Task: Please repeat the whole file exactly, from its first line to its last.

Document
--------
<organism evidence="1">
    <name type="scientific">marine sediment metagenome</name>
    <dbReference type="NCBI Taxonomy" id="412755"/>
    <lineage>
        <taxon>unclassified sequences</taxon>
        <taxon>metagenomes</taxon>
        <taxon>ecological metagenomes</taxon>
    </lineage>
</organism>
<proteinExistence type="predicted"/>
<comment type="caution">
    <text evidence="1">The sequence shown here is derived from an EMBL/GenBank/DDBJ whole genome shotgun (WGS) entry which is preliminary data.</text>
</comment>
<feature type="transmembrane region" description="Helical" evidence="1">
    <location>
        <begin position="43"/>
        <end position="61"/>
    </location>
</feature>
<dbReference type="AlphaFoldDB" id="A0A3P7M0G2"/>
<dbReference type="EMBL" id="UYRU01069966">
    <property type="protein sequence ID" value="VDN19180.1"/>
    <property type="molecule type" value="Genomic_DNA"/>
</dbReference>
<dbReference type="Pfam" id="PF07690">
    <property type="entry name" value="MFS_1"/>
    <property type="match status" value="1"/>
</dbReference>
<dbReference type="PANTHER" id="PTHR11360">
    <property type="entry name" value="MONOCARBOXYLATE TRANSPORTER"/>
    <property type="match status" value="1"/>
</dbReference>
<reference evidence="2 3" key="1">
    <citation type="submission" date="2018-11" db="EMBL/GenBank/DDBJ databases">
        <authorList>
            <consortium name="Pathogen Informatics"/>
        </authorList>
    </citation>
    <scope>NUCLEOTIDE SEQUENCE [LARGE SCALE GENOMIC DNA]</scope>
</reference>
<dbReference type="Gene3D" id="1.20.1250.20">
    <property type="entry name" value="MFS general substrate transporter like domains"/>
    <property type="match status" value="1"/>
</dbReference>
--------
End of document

<organism evidence="1">
    <name type="scientific">marine sediment metagenome</name>
    <dbReference type="NCBI Taxonomy" id="412755"/>
    <lineage>
        <taxon>unclassified sequences</taxon>
        <taxon>metagenomes</taxon>
        <taxon>ecological metagenomes</taxon>
    </lineage>
</organism>
<proteinExistence type="predicted"/>
<comment type="caution">
    <text evidence="1">The sequence shown here is derived from an EMBL/GenBank/DDBJ whole genome shotgun (WGS) entry which is preliminary data.</text>
</comment>
<feature type="transmembrane region" description="Helical" evidence="1">
    <location>
        <begin position="43"/>
        <end position="61"/>
    </location>
</feature>
<dbReference type="AlphaFoldDB" id="A0A3P7M0G2"/>
<dbReference type="EMBL" id="UYRU01069966">
    <property type="protein sequence ID" value="VDN19180.1"/>
    <property type="molecule type" value="Genomic_DNA"/>
</dbReference>
<dbReference type="Pfam" id="PF07690">
    <property type="entry name" value="MFS_1"/>
    <property type="match status" value="1"/>
</dbReference>
<dbReference type="PANTHER" id="PTHR11360">
    <property type="entry name" value="MONOCARBOXYLATE TRANSPORTER"/>
    <property type="match status" value="1"/>
</dbReference>
<reference evidence="2 3" key="1">
    <citation type="submission" date="2018-11" db="EMBL/GenBank/DDBJ databases">
        <authorList>
            <consortium name="Pathogen Informatics"/>
        </authorList>
    </citation>
    <scope>NUCLEOTIDE SEQUENCE [LARGE SCALE GENOMIC DNA]</scope>
</reference>
<dbReference type="Gene3D" id="1.20.1250.20">
    <property type="entry name" value="MFS general substrate transporter like domains"/>
    <property type="match status" value="1"/>
</dbReference>